In his first public speech since assuming power back in December, Kim Jong-un vowed to maintain his father's "military first" policy, and then some. Speaking to the crowds assembled for a public celebration of what would have been his grandfather Kim Il-sung's 100th birthday, the twentysomething leader said his “first, second and third” priorities are to bolster North Korea's military.
"Yesterday, we were a weak and small country trampled upon by big powers," Mr. Kim said. "Today, our geopolitical location remains the same, but we are transformed into a proud political and military power and an independent people that no one can dare provoke."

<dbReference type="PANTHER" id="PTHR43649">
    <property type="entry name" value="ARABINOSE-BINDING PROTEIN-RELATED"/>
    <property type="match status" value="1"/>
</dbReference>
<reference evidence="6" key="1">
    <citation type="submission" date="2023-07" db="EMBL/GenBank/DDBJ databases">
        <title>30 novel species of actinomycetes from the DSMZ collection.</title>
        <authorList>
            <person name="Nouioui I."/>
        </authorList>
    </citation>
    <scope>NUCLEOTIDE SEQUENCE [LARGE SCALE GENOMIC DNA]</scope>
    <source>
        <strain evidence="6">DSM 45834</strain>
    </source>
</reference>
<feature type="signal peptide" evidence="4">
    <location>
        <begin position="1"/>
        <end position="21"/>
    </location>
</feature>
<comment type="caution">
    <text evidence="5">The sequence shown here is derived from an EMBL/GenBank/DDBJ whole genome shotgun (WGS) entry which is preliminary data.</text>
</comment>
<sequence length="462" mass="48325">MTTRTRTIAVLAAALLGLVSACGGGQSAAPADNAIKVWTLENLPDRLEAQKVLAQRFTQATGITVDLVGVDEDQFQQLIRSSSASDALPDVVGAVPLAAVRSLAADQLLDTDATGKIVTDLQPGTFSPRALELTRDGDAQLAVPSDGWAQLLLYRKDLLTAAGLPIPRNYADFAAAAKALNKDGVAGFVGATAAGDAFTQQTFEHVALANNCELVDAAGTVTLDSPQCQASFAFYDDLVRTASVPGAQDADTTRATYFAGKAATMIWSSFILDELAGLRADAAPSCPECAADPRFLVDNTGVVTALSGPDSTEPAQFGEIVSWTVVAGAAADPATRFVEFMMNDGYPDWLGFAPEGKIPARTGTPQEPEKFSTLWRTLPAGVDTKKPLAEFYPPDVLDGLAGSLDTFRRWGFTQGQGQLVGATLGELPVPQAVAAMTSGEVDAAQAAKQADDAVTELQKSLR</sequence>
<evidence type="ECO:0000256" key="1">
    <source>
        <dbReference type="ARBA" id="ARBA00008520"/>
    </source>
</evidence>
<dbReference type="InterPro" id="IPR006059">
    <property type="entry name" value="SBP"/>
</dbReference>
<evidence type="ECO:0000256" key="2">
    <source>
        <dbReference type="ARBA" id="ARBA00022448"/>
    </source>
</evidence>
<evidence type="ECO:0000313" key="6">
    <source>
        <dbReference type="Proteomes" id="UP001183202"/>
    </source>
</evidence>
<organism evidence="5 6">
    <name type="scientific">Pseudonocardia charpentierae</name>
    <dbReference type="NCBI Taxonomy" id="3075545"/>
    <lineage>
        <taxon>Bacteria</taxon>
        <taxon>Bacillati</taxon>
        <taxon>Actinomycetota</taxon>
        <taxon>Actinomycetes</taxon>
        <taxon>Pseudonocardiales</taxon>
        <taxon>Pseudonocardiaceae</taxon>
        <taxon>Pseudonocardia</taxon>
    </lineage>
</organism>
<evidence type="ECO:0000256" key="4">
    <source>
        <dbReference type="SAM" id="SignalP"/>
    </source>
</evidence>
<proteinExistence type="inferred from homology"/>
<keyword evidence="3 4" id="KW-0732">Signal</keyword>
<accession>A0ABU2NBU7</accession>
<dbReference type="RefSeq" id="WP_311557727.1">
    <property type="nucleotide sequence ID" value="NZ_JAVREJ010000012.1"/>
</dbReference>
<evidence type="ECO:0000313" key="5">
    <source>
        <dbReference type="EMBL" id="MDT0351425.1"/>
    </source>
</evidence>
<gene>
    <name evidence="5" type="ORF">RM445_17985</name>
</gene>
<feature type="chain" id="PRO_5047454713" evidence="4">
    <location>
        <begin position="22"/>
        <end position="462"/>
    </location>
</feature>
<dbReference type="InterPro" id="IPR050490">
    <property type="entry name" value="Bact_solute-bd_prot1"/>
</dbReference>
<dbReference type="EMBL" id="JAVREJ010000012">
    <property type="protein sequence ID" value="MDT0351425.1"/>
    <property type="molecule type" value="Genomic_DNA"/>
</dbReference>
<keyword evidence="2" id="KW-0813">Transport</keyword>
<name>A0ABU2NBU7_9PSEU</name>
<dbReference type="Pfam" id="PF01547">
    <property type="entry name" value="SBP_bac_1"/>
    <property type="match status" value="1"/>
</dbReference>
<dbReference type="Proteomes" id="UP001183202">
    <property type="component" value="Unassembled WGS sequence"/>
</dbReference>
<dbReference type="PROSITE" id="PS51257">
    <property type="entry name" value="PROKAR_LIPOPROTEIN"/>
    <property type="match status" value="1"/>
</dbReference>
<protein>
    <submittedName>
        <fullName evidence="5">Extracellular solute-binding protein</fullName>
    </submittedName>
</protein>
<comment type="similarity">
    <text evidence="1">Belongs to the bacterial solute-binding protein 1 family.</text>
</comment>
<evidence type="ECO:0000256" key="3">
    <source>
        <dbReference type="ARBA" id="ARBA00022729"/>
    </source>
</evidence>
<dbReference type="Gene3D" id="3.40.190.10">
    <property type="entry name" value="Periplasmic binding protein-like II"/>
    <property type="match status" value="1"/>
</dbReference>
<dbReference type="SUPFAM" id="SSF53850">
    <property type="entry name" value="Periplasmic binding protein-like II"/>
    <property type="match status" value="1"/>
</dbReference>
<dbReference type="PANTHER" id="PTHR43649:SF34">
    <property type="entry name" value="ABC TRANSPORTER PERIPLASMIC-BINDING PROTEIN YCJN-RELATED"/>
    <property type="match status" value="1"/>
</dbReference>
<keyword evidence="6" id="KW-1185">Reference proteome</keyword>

Coming in at what seems to be a distant fourth, priority-wise, is the needs of the country's largely impoverished population, whose American food aid was recently cut off over a (failed) rocket launch:
He said he was determined to make sure that his people "will never have to tighten their belt again." Yet he did not offer concrete economic programs, other than a vague reference to the need for an “industrial revolution.”
The address was followed by a parade and weapons display that included the unveiling of yet another rocket, said to be the largest the country had ever produced. However, the Times notes, it was "not clear whether it was a new long-range missile or a mock-up."